Other glossary terms have other problems. “Openly LGBTQ,” an adjectival phrase, is oddly defined as a noun: “a person who shares being LGBTQ with friends, family, and coworkers.” “Share” is ambiguous here, too, and could make it seem like they all “share” the same identity, in the same way that, say, I share being Jewish with my son. A better definition might have been “Not hiding the fact that one is LGBTQ” or “being willing to tell others that one is LGBTQ.” Additionally, “Don’t Ask, Don’t Tell” wasn’t “the military ban against LGBTQ people serving openly,” but only a ban on LGB people. Transgender people were banned under separate statutes and in fact, a 2012 military regulation stated specifically that the ban on transgender people serving was “not a contradiction of the repeal of ‘Don’t Ask, Don’t Tell.’”
I also would have liked to see more in the book’s one-page “Timeline of U.S. LGBTQ History” specifically about transgender history. Come to think of it, though, I’d probably argue for scrapping the entire timeline rather than try to cram it onto one page; in that little space, it’s almost impossible to provide a balanced overview of the rich history of LGBTQ people. I would rather have seen the space used for a fuller and more thoughtful glossary, or to offer references to other middle grade books dedicated to LGBTQ history, such as Jerome Pohlen’s Gay & Lesbian History for Kids or Robin Stevenson’s Pride: The Celebration and the Struggle.
People of Pride is very similar to Sarah Prager’s 2020 Rainbow Revolutionaries: Fifty LGBTQ+ People Who Made History, another middle grade book that compiles short biographies of notable LGBTQ people. Prager showcases figures within and outside the United States and looks much further back in history; Clemesha sticks with U.S. figures whose impact has been primarily in the 20th and 21st centuries. Readers should appreciate both approaches, depending on their interests and moods. Although both are targeted at middle grade readers, Clemesha’s profiles are shorter, making them better for the younger end of that set; Prager dives a little deeper for readers wanting more. Prager’s glossary is much better, however, and she does touch on many of her subject’s relationships and family lives. While some of the figures in both books are the same, many are different, so readers may want to peruse both volumes. If I detailed some criticisms of People of Pride above, that’s only because I feel young readers may still find inspiration here. I’d love to see some of the issues, especially with the back matter, addressed in a future edition of what will likely be a valuable book for many young people.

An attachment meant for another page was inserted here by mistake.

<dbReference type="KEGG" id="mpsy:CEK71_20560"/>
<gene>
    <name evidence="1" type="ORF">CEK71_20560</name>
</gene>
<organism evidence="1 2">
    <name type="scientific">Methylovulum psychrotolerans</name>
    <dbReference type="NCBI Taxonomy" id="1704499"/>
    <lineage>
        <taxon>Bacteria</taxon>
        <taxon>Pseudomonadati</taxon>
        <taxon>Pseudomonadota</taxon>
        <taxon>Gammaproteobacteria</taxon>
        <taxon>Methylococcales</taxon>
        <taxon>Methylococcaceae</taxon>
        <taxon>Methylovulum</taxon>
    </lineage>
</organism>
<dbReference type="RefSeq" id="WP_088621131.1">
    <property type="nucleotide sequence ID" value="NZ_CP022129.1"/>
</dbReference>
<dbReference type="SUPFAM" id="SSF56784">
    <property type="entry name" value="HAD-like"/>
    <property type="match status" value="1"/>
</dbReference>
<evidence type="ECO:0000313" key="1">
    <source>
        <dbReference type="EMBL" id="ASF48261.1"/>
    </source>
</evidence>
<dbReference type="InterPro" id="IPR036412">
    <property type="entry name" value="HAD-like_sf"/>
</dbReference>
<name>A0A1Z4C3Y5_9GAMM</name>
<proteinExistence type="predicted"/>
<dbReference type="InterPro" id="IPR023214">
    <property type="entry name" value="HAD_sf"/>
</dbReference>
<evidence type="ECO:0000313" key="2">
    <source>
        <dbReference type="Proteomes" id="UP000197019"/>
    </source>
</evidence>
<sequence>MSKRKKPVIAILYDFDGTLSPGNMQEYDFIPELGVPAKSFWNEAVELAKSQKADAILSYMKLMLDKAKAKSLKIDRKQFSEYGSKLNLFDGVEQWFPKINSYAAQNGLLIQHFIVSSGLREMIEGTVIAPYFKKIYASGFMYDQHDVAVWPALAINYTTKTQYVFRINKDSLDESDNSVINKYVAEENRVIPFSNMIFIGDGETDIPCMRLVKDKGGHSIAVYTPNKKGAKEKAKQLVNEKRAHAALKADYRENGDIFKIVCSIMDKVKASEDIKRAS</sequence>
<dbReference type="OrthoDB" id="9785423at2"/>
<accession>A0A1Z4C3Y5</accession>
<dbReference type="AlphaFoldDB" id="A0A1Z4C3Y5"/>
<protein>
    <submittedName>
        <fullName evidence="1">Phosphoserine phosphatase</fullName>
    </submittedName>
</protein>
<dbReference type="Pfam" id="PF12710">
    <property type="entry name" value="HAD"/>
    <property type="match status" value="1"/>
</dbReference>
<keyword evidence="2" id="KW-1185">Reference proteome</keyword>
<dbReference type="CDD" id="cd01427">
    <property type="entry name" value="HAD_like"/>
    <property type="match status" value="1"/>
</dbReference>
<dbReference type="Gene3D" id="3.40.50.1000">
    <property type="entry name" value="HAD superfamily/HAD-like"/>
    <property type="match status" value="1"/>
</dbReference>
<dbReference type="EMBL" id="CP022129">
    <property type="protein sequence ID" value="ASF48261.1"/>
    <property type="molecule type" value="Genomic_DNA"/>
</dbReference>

Innovators, Stevenson observes in the introduction to her Kid Innovators: True Tales of Childhood from Inventors and Trailblazers, “need the confidence and strength to go against the crowd. They need to be persistent, and they can’t afford to worry too much about what people think.”
It’s not surprising, therefore, that although this is not a queer-specific book, it includes queer people in its 16 short biographies, just like Stevenson’s earlier Kid Activists volume in Quirk Books’ Kid Legends series. In each profile of roughly eight to 10 pages, we learn about people who have innovated in science, technology, education, business, and the arts, with an emphasis on how their childhoods shaped them. In accessible but never patronizing prose, Stevenson sketches the stories of her subjects’ childhoods, deftly setting the scene for each one and providing informative details, engaging quotes, and sometimes humorous anecdotes. (As a child, computer scientist Grace Hopper was so curious about how alarm clocks worked that she “took apart all seven of the ones in her home.”) The queer people profiled are code breaker and computer scientist Alan Turing and dancer Alvin Ailey. Stevenson, a queer mom herself and author of several great LGBTQ-inclusive kids’ books, not only mentions that they were gay, but explains briefly how each faced homophobia.
Fair warning, though. Stevenson notes that many of the people she profiles began as “strong-willed and independent-minded children—which wasn’t always easy for their parents and teachers!” Share this book with your children at your own risk!